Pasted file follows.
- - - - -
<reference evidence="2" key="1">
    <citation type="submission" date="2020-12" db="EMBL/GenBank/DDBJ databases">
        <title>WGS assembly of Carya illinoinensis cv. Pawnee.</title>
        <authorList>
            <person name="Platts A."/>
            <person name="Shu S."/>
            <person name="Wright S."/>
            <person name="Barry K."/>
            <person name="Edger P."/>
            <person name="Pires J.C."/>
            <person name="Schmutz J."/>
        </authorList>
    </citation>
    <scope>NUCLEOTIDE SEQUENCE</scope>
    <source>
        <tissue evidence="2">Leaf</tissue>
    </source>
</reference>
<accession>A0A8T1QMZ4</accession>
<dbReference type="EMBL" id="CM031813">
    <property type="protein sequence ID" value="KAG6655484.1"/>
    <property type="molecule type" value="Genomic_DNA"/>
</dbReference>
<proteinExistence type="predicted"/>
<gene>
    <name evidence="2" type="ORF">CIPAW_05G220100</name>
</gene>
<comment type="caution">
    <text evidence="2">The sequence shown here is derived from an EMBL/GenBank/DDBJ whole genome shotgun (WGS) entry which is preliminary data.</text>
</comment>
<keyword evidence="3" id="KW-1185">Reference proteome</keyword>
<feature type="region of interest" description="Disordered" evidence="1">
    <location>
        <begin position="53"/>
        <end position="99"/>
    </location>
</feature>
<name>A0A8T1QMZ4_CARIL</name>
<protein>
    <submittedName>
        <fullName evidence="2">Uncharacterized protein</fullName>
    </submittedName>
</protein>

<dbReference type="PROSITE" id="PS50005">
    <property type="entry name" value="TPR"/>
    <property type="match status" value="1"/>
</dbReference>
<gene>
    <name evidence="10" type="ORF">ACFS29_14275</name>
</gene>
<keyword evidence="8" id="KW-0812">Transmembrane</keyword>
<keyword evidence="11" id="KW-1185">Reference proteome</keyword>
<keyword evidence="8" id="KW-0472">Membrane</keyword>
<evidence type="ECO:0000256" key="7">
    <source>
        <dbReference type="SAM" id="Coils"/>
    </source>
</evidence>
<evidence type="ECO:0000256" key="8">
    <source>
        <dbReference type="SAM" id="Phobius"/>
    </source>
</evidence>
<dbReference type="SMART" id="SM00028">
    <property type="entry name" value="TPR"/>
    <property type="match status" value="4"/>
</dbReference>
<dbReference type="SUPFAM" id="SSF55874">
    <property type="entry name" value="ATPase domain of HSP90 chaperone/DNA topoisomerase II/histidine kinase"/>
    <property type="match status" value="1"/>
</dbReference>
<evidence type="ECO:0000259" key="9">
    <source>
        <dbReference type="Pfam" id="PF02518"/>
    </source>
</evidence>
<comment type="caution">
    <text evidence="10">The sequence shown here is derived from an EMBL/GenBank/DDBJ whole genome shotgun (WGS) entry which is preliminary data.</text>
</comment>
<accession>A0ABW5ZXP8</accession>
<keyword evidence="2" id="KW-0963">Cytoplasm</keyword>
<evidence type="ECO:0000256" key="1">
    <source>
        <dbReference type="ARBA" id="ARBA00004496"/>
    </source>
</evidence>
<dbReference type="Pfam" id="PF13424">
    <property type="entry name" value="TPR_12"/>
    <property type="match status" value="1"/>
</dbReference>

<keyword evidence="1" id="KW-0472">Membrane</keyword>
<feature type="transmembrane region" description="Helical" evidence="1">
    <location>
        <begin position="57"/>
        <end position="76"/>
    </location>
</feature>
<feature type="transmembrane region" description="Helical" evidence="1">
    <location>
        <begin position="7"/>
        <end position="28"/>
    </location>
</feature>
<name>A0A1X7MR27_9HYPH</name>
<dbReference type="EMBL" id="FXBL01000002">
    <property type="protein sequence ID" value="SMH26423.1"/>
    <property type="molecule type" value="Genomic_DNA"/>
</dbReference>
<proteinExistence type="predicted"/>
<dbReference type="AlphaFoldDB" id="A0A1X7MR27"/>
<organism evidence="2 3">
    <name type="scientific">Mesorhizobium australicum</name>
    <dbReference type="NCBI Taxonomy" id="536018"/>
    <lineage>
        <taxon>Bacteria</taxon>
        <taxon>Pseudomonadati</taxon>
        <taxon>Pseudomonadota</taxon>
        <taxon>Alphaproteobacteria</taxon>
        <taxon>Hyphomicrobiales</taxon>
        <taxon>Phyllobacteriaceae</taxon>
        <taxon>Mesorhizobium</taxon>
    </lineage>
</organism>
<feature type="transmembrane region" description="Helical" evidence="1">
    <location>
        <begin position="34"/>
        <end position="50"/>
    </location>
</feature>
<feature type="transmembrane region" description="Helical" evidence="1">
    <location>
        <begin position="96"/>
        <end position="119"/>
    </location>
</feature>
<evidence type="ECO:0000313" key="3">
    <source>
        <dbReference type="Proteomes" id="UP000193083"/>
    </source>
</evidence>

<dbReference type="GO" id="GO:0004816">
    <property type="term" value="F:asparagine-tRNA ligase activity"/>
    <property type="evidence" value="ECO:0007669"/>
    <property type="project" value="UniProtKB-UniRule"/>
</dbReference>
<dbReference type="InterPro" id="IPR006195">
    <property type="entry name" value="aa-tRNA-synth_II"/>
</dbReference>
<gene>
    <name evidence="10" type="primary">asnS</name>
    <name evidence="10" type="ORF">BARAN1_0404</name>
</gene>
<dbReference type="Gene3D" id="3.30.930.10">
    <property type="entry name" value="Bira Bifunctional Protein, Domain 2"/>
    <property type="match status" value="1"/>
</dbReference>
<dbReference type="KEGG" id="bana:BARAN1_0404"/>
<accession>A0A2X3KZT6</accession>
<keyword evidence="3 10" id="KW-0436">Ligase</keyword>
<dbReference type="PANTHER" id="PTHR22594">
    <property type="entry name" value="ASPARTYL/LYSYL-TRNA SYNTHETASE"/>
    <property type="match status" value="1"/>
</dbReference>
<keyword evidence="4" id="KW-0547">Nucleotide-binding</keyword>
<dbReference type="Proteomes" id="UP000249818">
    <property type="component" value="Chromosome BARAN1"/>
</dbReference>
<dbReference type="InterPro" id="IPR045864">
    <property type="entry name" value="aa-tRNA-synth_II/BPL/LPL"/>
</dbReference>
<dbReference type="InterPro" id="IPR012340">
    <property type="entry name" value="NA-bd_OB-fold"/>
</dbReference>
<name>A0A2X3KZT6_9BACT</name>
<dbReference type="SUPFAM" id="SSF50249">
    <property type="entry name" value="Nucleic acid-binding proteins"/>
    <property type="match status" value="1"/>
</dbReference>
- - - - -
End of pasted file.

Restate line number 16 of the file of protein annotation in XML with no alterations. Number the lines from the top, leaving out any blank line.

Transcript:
        <tissue evidence="2">Leaf</tissue>